The rule of thumb for managers is to set actionable goals with specific expectations for their teams. You might ask for 10 new clients by the end of the month, or five business development ideas by the end of the week. That's how you get concrete results, right?
New evidence shows that that may not be the case. When setting goals for your team, you may not actually want to be too specific.
Steve Martin, director of business training firm Influence at Work, writes that "single-number" goals can demotivate your employees.
In a Harvard Business Review article, Martin explains that there are two factors that contribute to whether or not a person is motivated to achieve a goal: challenge and attainability. You need to strike a balance by setting a goal that won't seem unattainable to employees and dishearten them, but that is challenging enough to give them a sense of accomplishment when they reach it.
When you set a specific goal of 10 new clients, that often has a negative impact on the challenge-attainability balance. On the other hand, if you ask for 8-10 new clients, what Martin calls "high-low goals," that tends to give space for both challenge and attainability.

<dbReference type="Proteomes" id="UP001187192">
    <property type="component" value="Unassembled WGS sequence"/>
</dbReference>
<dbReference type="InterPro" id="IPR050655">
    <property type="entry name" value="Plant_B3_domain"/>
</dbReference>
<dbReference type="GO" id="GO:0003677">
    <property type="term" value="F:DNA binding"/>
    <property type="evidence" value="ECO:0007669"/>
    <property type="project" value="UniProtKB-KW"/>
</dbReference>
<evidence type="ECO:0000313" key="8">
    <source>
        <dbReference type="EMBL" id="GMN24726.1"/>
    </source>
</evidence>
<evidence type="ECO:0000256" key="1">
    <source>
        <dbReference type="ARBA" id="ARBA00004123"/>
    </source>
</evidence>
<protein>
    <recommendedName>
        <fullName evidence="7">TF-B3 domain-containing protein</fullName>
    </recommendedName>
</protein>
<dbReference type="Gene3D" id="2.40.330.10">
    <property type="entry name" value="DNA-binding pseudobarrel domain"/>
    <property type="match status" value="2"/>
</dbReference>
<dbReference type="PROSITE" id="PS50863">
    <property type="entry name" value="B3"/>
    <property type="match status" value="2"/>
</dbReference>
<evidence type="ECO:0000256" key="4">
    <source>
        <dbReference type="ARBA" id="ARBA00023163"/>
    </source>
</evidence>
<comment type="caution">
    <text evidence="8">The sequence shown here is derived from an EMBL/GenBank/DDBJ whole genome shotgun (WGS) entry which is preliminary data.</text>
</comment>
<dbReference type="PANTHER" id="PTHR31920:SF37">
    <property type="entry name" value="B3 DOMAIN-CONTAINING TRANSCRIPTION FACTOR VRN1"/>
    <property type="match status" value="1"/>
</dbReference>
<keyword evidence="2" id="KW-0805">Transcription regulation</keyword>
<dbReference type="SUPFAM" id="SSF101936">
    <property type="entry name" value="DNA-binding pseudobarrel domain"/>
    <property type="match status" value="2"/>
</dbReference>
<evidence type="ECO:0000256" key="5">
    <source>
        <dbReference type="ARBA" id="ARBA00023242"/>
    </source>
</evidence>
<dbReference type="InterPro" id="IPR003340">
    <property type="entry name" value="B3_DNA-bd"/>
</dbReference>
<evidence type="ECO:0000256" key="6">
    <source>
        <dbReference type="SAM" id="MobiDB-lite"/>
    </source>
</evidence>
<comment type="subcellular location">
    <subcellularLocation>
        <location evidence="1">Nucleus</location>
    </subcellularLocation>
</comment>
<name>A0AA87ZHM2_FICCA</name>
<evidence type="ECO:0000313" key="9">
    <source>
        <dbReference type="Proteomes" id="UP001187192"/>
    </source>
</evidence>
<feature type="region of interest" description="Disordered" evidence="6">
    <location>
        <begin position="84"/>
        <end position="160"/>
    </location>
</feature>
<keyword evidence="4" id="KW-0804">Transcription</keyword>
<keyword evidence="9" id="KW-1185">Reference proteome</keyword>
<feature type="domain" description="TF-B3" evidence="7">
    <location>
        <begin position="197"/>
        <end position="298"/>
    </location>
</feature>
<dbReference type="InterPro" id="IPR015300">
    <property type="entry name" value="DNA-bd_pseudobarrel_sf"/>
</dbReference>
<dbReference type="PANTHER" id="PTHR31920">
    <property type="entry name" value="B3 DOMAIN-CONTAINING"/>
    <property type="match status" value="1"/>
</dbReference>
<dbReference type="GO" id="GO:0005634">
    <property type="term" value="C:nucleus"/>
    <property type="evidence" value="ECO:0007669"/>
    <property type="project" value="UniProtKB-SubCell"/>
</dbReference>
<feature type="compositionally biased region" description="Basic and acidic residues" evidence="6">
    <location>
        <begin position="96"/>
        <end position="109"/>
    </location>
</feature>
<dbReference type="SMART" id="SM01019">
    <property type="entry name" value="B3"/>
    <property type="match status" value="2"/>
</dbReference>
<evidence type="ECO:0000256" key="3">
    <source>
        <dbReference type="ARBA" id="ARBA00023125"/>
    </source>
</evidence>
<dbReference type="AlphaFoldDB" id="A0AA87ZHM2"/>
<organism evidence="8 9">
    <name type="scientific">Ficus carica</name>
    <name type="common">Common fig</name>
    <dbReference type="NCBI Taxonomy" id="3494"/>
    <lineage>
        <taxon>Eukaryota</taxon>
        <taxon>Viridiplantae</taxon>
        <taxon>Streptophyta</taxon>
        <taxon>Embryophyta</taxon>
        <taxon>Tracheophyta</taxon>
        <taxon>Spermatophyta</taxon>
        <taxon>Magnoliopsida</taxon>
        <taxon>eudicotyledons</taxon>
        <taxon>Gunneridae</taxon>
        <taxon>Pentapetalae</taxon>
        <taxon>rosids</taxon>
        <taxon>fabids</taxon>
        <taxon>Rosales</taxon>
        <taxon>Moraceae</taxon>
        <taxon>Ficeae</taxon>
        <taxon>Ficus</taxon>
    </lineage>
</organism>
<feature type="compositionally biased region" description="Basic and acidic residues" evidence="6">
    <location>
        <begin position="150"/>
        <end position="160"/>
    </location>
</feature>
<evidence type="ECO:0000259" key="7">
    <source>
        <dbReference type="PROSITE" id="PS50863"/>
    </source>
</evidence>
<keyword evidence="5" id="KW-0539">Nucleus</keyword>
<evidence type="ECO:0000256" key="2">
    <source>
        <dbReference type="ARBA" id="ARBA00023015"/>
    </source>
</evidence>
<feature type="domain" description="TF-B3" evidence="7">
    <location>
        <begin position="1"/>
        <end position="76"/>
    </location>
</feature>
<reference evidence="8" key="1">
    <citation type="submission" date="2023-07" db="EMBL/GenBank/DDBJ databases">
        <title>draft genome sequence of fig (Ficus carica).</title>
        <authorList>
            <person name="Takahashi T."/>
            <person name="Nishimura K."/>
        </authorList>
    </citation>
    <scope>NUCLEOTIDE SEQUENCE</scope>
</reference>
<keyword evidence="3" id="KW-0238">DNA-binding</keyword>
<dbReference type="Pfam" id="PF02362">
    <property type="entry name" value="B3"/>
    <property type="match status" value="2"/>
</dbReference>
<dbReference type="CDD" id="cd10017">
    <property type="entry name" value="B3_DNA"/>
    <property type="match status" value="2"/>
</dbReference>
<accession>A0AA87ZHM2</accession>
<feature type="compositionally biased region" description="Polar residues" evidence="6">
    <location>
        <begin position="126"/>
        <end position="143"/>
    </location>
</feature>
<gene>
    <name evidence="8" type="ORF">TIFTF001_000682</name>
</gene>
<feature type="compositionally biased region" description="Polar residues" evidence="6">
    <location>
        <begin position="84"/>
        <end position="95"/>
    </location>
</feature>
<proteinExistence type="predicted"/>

A recent study by Florida State University tested a group of people looking to lose weight. Half of them were assigned a goal of losing 2 pounds per week, while the other half were tasked with losing 1-3 pounds per week. Only half of those assigned the single-number goal were motivated enough to enroll in an additional 10-week weight-loss program, compared with 80 percent of the high-low goal group. The high-low group also lost an extra half pound per week on average.
"Given that one of the challenges that managers and leaders face is to promote sustained efforts toward the organizational and operational goals they set, this research suggests they may be able to obtain substantially greater success by bracketing the goals they set with high and low levels of achievement," Martin writes.
The one caveat Martin notes is that high-low marks don't usually work as well when setting entirely new goals. The technique works better with a recurring goal, such as with a business development team that missed last quarter's new customer meetings target.